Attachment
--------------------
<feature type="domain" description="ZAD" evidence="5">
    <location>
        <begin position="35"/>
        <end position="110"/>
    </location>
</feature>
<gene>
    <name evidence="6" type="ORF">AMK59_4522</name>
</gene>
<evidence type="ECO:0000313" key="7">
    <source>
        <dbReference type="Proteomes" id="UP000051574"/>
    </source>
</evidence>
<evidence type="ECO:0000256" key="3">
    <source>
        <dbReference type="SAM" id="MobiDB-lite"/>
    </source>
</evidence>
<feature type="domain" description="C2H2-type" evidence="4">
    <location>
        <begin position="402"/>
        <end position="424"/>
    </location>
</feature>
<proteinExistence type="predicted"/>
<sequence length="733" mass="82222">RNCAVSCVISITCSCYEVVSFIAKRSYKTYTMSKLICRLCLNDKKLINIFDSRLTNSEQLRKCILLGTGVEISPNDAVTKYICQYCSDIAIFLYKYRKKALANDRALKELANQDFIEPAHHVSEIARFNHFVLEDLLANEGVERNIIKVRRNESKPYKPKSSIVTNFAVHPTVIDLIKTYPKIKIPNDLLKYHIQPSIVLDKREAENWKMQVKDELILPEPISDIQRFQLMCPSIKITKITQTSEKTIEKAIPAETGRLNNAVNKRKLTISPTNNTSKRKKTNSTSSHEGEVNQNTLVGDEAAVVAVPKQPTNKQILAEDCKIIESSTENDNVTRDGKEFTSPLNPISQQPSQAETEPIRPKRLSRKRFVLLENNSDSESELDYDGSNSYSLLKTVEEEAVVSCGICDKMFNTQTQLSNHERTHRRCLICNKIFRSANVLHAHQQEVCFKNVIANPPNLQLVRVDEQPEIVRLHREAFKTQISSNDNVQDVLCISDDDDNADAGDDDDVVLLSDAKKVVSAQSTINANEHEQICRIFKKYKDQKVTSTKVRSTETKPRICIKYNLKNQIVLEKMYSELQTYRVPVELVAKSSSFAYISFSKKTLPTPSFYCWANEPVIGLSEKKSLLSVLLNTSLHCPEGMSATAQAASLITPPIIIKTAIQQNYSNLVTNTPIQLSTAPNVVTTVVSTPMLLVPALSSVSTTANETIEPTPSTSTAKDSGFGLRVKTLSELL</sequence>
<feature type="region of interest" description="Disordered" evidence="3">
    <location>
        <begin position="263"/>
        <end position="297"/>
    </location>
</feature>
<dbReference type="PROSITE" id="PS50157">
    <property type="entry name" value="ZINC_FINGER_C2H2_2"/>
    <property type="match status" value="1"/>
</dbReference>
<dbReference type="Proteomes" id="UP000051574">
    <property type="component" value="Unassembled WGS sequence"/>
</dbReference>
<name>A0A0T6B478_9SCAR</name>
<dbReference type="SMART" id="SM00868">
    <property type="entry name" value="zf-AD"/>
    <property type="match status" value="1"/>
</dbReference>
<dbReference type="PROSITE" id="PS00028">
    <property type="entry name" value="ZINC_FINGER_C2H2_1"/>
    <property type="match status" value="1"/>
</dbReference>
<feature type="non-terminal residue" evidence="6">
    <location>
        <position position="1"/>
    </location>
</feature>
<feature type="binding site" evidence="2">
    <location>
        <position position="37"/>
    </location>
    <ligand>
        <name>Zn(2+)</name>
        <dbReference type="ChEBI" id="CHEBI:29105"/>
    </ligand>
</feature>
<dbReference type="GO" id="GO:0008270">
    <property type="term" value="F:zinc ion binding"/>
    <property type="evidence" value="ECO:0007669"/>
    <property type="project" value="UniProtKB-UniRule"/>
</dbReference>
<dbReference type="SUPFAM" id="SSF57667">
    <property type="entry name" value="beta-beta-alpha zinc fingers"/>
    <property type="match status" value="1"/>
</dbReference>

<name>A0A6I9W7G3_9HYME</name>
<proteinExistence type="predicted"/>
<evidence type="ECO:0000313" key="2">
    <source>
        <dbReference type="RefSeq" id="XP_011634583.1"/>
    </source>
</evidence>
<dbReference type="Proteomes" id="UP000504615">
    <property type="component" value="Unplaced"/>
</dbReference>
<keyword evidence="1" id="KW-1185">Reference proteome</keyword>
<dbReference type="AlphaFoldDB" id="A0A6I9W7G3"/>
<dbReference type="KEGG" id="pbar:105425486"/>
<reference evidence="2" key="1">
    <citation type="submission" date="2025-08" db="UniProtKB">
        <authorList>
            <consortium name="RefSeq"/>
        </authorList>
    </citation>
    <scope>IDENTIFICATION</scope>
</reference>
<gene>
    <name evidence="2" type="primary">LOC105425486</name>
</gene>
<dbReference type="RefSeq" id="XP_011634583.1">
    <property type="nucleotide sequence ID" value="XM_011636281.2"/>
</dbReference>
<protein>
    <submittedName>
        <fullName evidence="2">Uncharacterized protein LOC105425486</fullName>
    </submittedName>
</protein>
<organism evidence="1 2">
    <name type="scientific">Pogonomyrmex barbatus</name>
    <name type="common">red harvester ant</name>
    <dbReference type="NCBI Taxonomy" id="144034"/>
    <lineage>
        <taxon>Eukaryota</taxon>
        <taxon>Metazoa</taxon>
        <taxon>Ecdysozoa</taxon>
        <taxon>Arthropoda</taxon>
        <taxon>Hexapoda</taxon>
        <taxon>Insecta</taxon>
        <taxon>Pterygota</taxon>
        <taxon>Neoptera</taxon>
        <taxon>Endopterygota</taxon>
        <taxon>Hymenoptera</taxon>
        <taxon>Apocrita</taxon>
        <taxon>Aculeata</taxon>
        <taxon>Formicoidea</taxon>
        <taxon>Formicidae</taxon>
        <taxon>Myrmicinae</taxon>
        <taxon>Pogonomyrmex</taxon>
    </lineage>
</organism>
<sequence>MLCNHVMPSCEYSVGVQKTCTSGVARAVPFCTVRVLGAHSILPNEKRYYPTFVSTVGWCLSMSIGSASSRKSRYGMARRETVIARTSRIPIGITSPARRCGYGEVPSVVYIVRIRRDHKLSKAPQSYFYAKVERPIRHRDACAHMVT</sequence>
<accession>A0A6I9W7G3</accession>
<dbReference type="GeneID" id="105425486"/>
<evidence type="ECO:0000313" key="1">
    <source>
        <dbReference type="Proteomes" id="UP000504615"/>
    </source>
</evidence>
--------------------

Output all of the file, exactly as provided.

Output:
<feature type="domain" description="ZAD" evidence="5">
    <location>
        <begin position="35"/>
        <end position="110"/>
    </location>
</feature>
<gene>
    <name evidence="6" type="ORF">AMK59_4522</name>
</gene>
<evidence type="ECO:0000313" key="7">
    <source>
        <dbReference type="Proteomes" id="UP000051574"/>
    </source>
</evidence>
<evidence type="ECO:0000256" key="3">
    <source>
        <dbReference type="SAM" id="MobiDB-lite"/>
    </source>
</evidence>
<feature type="domain" description="C2H2-type" evidence="4">
    <location>
        <begin position="402"/>
        <end position="424"/>
    </location>
</feature>
<proteinExistence type="predicted"/>
<sequence length="733" mass="82222">RNCAVSCVISITCSCYEVVSFIAKRSYKTYTMSKLICRLCLNDKKLINIFDSRLTNSEQLRKCILLGTGVEISPNDAVTKYICQYCSDIAIFLYKYRKKALANDRALKELANQDFIEPAHHVSEIARFNHFVLEDLLANEGVERNIIKVRRNESKPYKPKSSIVTNFAVHPTVIDLIKTYPKIKIPNDLLKYHIQPSIVLDKREAENWKMQVKDELILPEPISDIQRFQLMCPSIKITKITQTSEKTIEKAIPAETGRLNNAVNKRKLTISPTNNTSKRKKTNSTSSHEGEVNQNTLVGDEAAVVAVPKQPTNKQILAEDCKIIESSTENDNVTRDGKEFTSPLNPISQQPSQAETEPIRPKRLSRKRFVLLENNSDSESELDYDGSNSYSLLKTVEEEAVVSCGICDKMFNTQTQLSNHERTHRRCLICNKIFRSANVLHAHQQEVCFKNVIANPPNLQLVRVDEQPEIVRLHREAFKTQISSNDNVQDVLCISDDDDNADAGDDDDVVLLSDAKKVVSAQSTINANEHEQICRIFKKYKDQKVTSTKVRSTETKPRICIKYNLKNQIVLEKMYSELQTYRVPVELVAKSSSFAYISFSKKTLPTPSFYCWANEPVIGLSEKKSLLSVLLNTSLHCPEGMSATAQAASLITPPIIIKTAIQQNYSNLVTNTPIQLSTAPNVVTTVVSTPMLLVPALSSVSTTANETIEPTPSTSTAKDSGFGLRVKTLSELL</sequence>
<feature type="region of interest" description="Disordered" evidence="3">
    <location>
        <begin position="263"/>
        <end position="297"/>
    </location>
</feature>
<dbReference type="PROSITE" id="PS50157">
    <property type="entry name" value="ZINC_FINGER_C2H2_2"/>
    <property type="match status" value="1"/>
</dbReference>
<dbReference type="Proteomes" id="UP000051574">
    <property type="component" value="Unassembled WGS sequence"/>
</dbReference>
<name>A0A0T6B478_9SCAR</name>
<dbReference type="SMART" id="SM00868">
    <property type="entry name" value="zf-AD"/>
    <property type="match status" value="1"/>
</dbReference>
<dbReference type="PROSITE" id="PS00028">
    <property type="entry name" value="ZINC_FINGER_C2H2_1"/>
    <property type="match status" value="1"/>
</dbReference>
<feature type="non-terminal residue" evidence="6">
    <location>
        <position position="1"/>
    </location>
</feature>
<feature type="binding site" evidence="2">
    <location>
        <position position="37"/>
    </location>
    <ligand>
        <name>Zn(2+)</name>
        <dbReference type="ChEBI" id="CHEBI:29105"/>
    </ligand>
</feature>
<dbReference type="GO" id="GO:0008270">
    <property type="term" value="F:zinc ion binding"/>
    <property type="evidence" value="ECO:0007669"/>
    <property type="project" value="UniProtKB-UniRule"/>
</dbReference>
<dbReference type="SUPFAM" id="SSF57667">
    <property type="entry name" value="beta-beta-alpha zinc fingers"/>
    <property type="match status" value="1"/>
</dbReference>

<name>A0A6I9W7G3_9HYME</name>
<proteinExistence type="predicted"/>
<evidence type="ECO:0000313" key="2">
    <source>
        <dbReference type="RefSeq" id="XP_011634583.1"/>
    </source>
</evidence>
<dbReference type="Proteomes" id="UP000504615">
    <property type="component" value="Unplaced"/>
</dbReference>
<keyword evidence="1" id="KW-1185">Reference proteome</keyword>
<dbReference type="AlphaFoldDB" id="A0A6I9W7G3"/>
<dbReference type="KEGG" id="pbar:105425486"/>
<reference evidence="2" key="1">
    <citation type="submission" date="2025-08" db="UniProtKB">
        <authorList>
            <consortium name="RefSeq"/>
        </authorList>
    </citation>
    <scope>IDENTIFICATION</scope>
</reference>
<gene>
    <name evidence="2" type="primary">LOC105425486</name>
</gene>
<dbReference type="RefSeq" id="XP_011634583.1">
    <property type="nucleotide sequence ID" value="XM_011636281.2"/>
</dbReference>
<protein>
    <submittedName>
        <fullName evidence="2">Uncharacterized protein LOC105425486</fullName>
    </submittedName>
</protein>
<organism evidence="1 2">
    <name type="scientific">Pogonomyrmex barbatus</name>
    <name type="common">red harvester ant</name>
    <dbReference type="NCBI Taxonomy" id="144034"/>
    <lineage>
        <taxon>Eukaryota</taxon>
        <taxon>Metazoa</taxon>
        <taxon>Ecdysozoa</taxon>
        <taxon>Arthropoda</taxon>
        <taxon>Hexapoda</taxon>
        <taxon>Insecta</taxon>
        <taxon>Pterygota</taxon>
        <taxon>Neoptera</taxon>
        <taxon>Endopterygota</taxon>
        <taxon>Hymenoptera</taxon>
        <taxon>Apocrita</taxon>
        <taxon>Aculeata</taxon>
        <taxon>Formicoidea</taxon>
        <taxon>Formicidae</taxon>
        <taxon>Myrmicinae</taxon>
        <taxon>Pogonomyrmex</taxon>
    </lineage>
</organism>
<sequence>MLCNHVMPSCEYSVGVQKTCTSGVARAVPFCTVRVLGAHSILPNEKRYYPTFVSTVGWCLSMSIGSASSRKSRYGMARRETVIARTSRIPIGITSPARRCGYGEVPSVVYIVRIRRDHKLSKAPQSYFYAKVERPIRHRDACAHMVT</sequence>
<accession>A0A6I9W7G3</accession>
<dbReference type="GeneID" id="105425486"/>
<evidence type="ECO:0000313" key="1">
    <source>
        <dbReference type="Proteomes" id="UP000504615"/>
    </source>
</evidence>